Despite the mortgage slowdown, CIBC posted a 16% jump in Canadian personal and commercial banking earnings due to a “significant” expansion … and growth in credit cards and unsecured loans amid rising interest rates, Chief Financial Officer Kevin Glass said.
“Those would be the major offsets in terms of mortgage growth declining,” Glass said in a phone interview.
“Mortgages are a key product for us — it’s very important from a client relationship perspective — but it’s not a high margin product,
Almost 40% of all mortgages are via brokers now. Up from 25% 15 years ago. There is a reason to use a broker that has been in business for 15 years or longer, like Mortgage Mark Herman of Mortgages Are Marvellous.
- This is a method of registering your mortgage currently used by nearly every Chartered Bank / Big-6 Banks at this time.
- You are unlikely to avoid it if you are at a Big-6 Bank so it is important to understand the ramifications.
- Avoiding having your mortgage held by the same institution as the balance of your debts such as; credit cards, over drafts, unsecured credit lines, car loans, etc. This is worth serious consideration. See the bold summary in the last paragraph below.
- Have your mortgage as a stand alone piece of a bank-relationship if you must place it with a Bank
- Ask about more information re ‘Monoline‘ lenders; broker lenders that do not register this way.
The Financial Consumer Agency of Canada website provides the following definition;
Collateral Charge (a.k.a ‘All-indebtedness’) – A type of mortgage whose features may include the ability to potentially borrow additional funds, subject to your lender’s approval, without the need to discharge your mortgage, register a new one and pay legal fees. If you want to switch your existing mortgage to a different lender at the end of your term other lenders will not accept the transfer of your mortgage. This means you may/ probably will need to pay fees to discharge your existing mortgage and register a new one in order to change lenders. The fee for this is the lawyer charge incurred.
The 1 Benefit:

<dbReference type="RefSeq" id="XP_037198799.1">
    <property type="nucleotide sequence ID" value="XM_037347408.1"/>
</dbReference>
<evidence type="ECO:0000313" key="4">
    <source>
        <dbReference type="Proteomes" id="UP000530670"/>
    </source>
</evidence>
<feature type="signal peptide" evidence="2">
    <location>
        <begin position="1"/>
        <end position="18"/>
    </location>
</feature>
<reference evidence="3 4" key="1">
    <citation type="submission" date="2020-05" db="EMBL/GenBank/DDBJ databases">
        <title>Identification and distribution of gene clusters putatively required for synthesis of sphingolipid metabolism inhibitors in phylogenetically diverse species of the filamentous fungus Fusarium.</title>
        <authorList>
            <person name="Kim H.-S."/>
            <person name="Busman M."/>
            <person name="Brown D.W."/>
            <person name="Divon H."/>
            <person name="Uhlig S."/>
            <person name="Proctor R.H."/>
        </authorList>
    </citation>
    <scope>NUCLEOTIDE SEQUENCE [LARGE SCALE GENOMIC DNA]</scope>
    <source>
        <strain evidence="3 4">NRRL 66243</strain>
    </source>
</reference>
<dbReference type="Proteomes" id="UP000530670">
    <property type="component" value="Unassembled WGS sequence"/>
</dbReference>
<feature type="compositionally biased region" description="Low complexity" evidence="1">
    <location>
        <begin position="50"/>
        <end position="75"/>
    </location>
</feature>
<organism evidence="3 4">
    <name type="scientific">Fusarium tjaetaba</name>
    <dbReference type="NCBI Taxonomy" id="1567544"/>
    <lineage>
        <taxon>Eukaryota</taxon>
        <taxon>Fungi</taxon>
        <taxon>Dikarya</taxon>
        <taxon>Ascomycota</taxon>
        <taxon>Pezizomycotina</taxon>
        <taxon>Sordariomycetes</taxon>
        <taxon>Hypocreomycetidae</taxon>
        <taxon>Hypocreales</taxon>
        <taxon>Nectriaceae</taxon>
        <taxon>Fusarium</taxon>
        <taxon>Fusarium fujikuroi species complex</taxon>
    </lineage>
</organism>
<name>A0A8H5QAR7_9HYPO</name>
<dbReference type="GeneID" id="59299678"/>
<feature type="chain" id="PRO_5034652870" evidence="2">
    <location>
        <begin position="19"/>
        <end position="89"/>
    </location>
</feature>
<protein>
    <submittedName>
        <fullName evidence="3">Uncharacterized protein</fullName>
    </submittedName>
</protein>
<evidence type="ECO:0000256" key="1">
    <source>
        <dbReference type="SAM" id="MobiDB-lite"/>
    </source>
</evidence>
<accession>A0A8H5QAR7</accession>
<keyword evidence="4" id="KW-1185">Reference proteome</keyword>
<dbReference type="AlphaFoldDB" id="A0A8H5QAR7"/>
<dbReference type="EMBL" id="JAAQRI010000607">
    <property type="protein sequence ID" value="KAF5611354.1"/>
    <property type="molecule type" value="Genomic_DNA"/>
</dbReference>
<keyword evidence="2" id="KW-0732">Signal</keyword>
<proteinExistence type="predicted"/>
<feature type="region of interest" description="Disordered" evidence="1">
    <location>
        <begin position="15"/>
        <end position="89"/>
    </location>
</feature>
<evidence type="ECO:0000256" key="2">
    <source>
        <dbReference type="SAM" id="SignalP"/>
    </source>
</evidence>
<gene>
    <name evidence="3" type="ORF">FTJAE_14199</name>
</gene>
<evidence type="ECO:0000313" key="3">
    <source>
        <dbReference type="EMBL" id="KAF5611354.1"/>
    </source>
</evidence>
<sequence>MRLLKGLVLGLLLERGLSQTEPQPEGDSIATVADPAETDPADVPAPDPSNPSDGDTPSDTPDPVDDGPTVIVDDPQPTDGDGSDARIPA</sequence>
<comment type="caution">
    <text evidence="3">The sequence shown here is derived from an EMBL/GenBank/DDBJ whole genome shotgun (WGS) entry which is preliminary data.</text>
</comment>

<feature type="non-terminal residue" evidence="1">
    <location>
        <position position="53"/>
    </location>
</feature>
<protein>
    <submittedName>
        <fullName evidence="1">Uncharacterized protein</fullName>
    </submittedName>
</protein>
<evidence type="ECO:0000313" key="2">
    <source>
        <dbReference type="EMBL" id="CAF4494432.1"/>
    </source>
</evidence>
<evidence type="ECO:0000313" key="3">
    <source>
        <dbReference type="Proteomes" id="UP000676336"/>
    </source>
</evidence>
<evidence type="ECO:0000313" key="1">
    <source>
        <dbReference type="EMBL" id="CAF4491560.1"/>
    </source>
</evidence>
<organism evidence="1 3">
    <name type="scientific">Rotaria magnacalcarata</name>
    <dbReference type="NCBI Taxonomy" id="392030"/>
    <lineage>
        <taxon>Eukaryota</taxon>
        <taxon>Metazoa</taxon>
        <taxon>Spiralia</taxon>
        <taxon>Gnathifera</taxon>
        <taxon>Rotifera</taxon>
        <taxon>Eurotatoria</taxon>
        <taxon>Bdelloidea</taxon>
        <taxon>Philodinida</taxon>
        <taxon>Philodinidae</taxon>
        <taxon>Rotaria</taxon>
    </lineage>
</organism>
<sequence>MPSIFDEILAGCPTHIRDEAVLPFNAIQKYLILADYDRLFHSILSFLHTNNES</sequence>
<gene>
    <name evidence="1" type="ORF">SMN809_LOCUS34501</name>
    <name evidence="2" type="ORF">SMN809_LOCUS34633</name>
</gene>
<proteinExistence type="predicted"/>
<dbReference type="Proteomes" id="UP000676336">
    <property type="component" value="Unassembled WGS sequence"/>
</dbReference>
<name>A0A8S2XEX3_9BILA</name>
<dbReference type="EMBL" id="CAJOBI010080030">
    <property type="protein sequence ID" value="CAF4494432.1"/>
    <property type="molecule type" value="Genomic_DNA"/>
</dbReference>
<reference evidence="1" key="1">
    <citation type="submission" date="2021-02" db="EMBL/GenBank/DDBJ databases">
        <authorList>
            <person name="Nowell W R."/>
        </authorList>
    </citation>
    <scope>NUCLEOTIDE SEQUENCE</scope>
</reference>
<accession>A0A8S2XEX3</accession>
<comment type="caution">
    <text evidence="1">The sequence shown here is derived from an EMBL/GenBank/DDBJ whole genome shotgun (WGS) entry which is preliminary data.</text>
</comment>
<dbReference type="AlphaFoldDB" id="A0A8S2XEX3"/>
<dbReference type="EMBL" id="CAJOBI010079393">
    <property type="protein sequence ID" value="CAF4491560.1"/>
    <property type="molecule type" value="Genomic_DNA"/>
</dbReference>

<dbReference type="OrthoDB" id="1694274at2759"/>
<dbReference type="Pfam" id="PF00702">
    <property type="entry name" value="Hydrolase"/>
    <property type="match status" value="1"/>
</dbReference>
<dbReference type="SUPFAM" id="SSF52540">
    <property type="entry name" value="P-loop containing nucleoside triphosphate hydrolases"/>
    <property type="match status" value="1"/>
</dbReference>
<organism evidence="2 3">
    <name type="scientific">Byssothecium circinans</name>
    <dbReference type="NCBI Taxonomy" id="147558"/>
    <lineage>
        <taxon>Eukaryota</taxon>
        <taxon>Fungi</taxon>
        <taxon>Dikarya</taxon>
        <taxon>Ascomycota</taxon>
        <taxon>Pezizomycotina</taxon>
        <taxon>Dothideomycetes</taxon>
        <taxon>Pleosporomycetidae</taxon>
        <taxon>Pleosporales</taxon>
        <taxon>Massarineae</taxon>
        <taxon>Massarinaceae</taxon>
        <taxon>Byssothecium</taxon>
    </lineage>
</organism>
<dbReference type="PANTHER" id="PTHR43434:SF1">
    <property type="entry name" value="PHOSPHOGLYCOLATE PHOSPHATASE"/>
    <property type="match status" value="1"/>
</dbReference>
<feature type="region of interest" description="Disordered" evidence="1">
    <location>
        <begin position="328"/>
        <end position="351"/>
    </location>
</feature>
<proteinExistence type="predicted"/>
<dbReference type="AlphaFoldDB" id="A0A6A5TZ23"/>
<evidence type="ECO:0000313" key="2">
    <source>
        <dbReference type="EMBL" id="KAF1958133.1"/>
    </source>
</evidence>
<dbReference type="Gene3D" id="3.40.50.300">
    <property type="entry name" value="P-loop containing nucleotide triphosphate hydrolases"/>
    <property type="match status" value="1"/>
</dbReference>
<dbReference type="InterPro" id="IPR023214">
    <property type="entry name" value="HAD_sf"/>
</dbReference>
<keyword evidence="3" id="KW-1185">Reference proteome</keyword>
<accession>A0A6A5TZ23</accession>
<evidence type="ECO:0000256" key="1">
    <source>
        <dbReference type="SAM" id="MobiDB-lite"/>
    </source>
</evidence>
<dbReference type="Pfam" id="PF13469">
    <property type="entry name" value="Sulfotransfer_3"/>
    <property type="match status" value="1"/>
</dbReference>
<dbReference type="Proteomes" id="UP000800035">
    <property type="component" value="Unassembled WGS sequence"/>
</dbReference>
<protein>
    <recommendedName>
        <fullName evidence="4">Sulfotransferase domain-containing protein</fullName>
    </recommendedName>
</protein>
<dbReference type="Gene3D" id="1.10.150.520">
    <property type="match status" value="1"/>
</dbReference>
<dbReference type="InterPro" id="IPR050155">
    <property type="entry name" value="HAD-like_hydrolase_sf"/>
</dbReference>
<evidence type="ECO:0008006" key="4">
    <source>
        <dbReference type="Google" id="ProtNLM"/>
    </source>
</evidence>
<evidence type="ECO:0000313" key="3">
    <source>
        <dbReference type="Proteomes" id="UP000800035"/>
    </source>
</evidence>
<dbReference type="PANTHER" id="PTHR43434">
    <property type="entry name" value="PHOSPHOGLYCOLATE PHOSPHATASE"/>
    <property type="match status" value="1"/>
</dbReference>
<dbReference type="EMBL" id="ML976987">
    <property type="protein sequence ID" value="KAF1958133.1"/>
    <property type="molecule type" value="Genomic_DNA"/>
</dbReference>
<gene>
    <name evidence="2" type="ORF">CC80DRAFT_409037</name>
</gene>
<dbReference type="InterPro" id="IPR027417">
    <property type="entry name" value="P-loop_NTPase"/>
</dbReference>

The (potential) win for the client is avoiding new legal fees for securing a line of credit or increasing the mortgage balance in the future. This assumes the choice was made to register the mortgage for either the ‘125% of the value‘ option or a maximum amount greater than the actual mortgage amount. If that was not the case and you chose to register the mortgage with a collateral charge lender for ONLY the mortgage amount then the upside is actually quite limited.
Some Of the Negatives:
The ‘all indebtedness’ mortgage brings any other debts held by that specific lender under the umbrella of the registered security against the Real Estate. In other words co-signing a credit card or car loan for somebody (who then stops making payments) carries a risk of a foreclosure action against your property as a remedy for what was perceived to be an unrelated debt. Read that last sentence again. Yes, your home is on the line for any other form of debt held by the same institution as your mortgage.
It is also (potentially) costly to transfer the mortgage to a new lender come renewal, in particular if the mortgage balance is under $200,000. However the topic of transferring 2, 3, or even 5 years down the road is less pressing. I would suspect most readers are still wrapping their heads around the concept of a $5,000.00 Visa balance potentially triggering a foreclosure action – which it very well can. (I have seen this occur in the case of two clients, admittedly, also rare.)
Transfer costs are becoming less of an issue as we currently have at least two lenders stepping up to offer a ‘no-fee switch’ program for collateral charge mortgages at renewal time. Your choice of lenders is limited and the rate for this is not “best rates” as the new lender is paying for the cost of the change “under the covers.”
Following is the key point around this topic, in my opinion;
Yes, this is a far reaching method of registration with serious ramifications. However as nearly all institutions (most likely the clients current bank as well) now register in this fashion it is perhaps a key consideration that one should in fact not have all their banking, credit cards, and small loans with the same institution as their mortgage=&0=&